Black Lives Matter activists marched up and down Burlington, Vermont's Church Street Marketplace on Black Friday, as the busy retail and dining destination was hosting holiday celebrations, including a parade with Santa Claus.
The demonstrators chanted on the sidelines of the parade, and vowed not to shop on Black Friday, because shopping is not nearly as important to them as their concerns over citizen deaths around the country that followed encounters with police.
The protest was held, organizers said, in response to this week's release of police cruiser camera footage showing 17-year-old Laquan McDonald, who was shot by Chicago police 16 times in October, 2014.
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"We weren't here to stop their shopping," protest participant Mary Brown-Guillory of the Champlain Valley Area NAACP said of shoppers on Church Street, before listing names of several other people around the U.S. who died after encountering law enforcement officers. "But Jamar [Clark] can't shop today. Michael Brown can't shop. Sanda Bland can't shop. There's so many injustices going on, and we're here to use our voices and our energy to call attention to those."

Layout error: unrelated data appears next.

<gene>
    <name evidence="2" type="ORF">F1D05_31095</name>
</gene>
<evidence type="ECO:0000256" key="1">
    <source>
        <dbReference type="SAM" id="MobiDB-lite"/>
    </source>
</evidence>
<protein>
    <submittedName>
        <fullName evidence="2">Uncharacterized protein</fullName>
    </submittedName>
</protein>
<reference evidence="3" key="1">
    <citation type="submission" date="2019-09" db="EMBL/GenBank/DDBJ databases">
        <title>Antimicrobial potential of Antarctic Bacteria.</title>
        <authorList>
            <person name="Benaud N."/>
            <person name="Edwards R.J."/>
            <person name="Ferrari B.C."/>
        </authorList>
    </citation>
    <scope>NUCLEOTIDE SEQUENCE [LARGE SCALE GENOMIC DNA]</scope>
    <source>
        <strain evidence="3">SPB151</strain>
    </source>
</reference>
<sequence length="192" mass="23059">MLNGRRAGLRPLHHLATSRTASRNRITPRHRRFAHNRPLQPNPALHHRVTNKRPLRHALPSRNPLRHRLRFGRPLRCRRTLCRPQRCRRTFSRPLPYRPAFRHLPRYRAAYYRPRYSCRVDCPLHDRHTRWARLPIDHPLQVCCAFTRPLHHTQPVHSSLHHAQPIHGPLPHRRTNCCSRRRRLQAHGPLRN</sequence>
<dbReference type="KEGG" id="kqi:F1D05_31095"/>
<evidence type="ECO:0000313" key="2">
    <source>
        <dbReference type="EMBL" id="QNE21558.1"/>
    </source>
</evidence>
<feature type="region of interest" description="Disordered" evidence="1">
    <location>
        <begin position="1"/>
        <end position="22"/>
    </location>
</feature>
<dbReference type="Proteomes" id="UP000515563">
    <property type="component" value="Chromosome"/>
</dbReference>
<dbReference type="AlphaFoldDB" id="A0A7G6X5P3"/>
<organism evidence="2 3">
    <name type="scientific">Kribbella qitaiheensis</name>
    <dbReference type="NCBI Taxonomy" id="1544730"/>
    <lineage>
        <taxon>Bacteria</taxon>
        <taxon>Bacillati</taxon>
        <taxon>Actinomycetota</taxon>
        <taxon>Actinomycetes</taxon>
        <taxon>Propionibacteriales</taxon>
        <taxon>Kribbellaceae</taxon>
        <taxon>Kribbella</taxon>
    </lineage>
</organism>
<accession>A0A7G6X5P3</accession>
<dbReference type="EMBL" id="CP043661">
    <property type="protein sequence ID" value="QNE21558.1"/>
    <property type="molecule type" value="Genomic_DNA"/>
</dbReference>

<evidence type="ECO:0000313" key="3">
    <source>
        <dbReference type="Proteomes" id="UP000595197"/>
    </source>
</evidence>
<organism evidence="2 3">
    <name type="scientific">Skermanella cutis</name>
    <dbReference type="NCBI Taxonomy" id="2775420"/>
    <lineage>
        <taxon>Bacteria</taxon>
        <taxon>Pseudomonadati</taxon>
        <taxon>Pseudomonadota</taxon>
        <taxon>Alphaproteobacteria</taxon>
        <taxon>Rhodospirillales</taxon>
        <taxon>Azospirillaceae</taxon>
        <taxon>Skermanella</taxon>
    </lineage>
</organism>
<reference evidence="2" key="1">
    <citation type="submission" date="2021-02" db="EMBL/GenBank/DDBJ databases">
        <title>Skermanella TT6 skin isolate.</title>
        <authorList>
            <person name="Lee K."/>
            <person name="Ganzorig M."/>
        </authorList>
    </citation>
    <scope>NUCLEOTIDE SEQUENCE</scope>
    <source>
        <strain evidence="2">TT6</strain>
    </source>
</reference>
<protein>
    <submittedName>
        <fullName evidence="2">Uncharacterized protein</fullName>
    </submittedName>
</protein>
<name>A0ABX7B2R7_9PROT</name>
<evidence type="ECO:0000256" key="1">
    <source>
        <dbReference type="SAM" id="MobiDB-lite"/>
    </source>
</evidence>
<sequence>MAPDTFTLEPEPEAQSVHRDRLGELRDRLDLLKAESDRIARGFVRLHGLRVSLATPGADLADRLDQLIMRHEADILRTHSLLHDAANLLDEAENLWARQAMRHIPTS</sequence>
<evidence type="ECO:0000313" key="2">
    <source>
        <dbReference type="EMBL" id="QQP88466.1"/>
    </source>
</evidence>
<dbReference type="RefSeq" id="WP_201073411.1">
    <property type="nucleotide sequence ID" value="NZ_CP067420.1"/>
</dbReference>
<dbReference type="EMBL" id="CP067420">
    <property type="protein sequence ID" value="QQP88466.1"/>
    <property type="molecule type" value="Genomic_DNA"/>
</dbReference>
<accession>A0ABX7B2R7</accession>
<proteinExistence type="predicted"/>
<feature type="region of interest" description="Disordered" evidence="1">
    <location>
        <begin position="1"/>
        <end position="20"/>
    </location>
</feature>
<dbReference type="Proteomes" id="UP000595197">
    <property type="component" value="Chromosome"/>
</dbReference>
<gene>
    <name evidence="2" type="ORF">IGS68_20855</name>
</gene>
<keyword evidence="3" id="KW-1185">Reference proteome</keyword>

Marge Alden, who was giving miniature horse rides to families as part of the Church Street celebration, said she appreciates the issues the activists raised. However, she was not happy with the execution of the demonstration.
"He is very sensitive to noise," Alden said of her miniature horse, adding that he became startled because of drumming and other sounds from the protest. "I think there is a time and a place--not Christmas, so much."
The activists did find support along their route.
"They weren't being violent or acting out, they're trying to spread a message," observed Shawn Galbreath, who came with her children and grandchildren to enjoy the pre-Christmas atmosphere on Church Street. "And I think it's a message we all need to hear, and I think it's a conversation we need to have with our families."
The Church Street Marketplace told necn encounters like the ones on Black Friday between shoppers and protestors come with the territory when a retail and dining district is in the heart of a vibrant city.
"Sometimes, democracy is hard," said Ron Redmond, the executive director of the Church Street Marketplace. "We have a shopping experience here that I think, still, will be really positive for people, and they'll also get to see the First Amendment in action."
Black Lives Matter activists pledged to keep speaking out through the holidays and beyond.